The Orioles want Alexi Casilla to give up switch-hitting

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Infielder Alexi Casilla is hitting .200/.222/.257 in 35 at-bats for the Orioles this season after coming in at .241/.282/.321 in 299 at-bats for the Twins last year. Hence, the Orioles think it’s time for him to try something new. In this case, they believe the natural right-handed hitter should give up switch-hitting.

The interesting thing about this is that Casilla doesn’t have pronounced splits. In fact, he has a higher OPS as a left-handed hitter in his career:

As a left-handed hitter: .246/.307/.339, 9 HR, 98 RBI in 1,094 at-bats
As a right-handed hitter: .258/.297/.322. 2 HR, 49 RBI in 516 at-bats

(That doesn’t count his five at-bats as a right-handed hitter against right-handed pitchers. I’m assuming those came versus knuckleballers.)

The Orioles, though, have declined to use Casilla against right-handers this season, even with Brian Roberts out and Ryan Flaherty struggling mightily as a replacement second baseman. Casilla has started 10 games, nine of which have come versus left-handers.

According to MASN”s Roch Kubatko, Casilla is going along with the idea. He intends to bat left-handed against righties for now, but he’s been taking batting practice right-handed against righties and it sounds like he’ll do it in games once he’s more comfortable.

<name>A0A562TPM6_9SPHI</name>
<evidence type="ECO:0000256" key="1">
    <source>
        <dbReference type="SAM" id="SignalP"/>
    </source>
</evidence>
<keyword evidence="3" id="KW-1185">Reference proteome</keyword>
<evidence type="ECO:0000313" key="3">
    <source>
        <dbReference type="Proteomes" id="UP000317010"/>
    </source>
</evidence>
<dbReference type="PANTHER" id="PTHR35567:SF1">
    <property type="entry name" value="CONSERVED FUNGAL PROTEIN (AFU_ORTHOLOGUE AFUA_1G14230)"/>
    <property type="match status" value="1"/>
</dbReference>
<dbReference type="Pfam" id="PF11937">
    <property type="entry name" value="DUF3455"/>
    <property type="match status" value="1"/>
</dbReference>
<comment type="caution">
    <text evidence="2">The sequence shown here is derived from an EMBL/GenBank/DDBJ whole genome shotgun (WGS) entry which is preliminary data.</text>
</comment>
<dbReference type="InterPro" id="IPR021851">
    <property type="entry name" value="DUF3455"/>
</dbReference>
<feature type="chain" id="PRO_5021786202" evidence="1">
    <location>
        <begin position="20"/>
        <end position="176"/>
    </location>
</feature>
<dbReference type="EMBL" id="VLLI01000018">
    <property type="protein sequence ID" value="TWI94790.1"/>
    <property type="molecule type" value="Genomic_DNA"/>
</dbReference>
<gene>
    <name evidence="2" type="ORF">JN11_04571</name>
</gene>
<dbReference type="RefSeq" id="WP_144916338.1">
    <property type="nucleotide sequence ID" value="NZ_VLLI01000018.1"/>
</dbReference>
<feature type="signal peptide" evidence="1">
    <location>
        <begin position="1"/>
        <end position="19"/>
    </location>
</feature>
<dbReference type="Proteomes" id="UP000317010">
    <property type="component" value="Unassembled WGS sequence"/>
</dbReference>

Perhaps the Orioles’ hope is that Casilla, instead of trying to stay sharp from both sides of the plate and splitting his focus, will improve if he concentrates solely on hitting right-handed. It probably can’t hurt, since Casilla is very much in danger of getting bumped from the major leagues the way things are going now.

Report: Mets have discussed a Matt Harvey trade with at least two teams

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Kristie Ackert of the New York Daily News reports that the Mets have discussed a trade involving starter Matt Harvey with at least two teams. Apparently, the Mets were even willing to move Harvey for a reliever.

The Mets tendered Harvey a contract on December 1. He’s entering his third and final year of arbitration eligibility and will likely see a slight bump from last season’s salary of $5.125 million. As a result, there was some thought going into late November that the Mets would non-tender Harvey.

Harvey, 28, made 18 starts and one relief appearance last year and had horrendous results. He put up a 6.70 ERA with a 67/47 K/BB ratio in 92 2/3 innings. Between his performance, his impending free agency, and his injury history, the Mets aren’t likely to get much back in return for Harvey. Even expecting a reliever in return may be too lofty.

Along with bullpen help, the Mets also need help at second base, first base, and the outfield. They don’t have many resources with which to address those needs. Ackert described the Mets’ resources as “a very limited stash of prospects” and “limited payroll space.”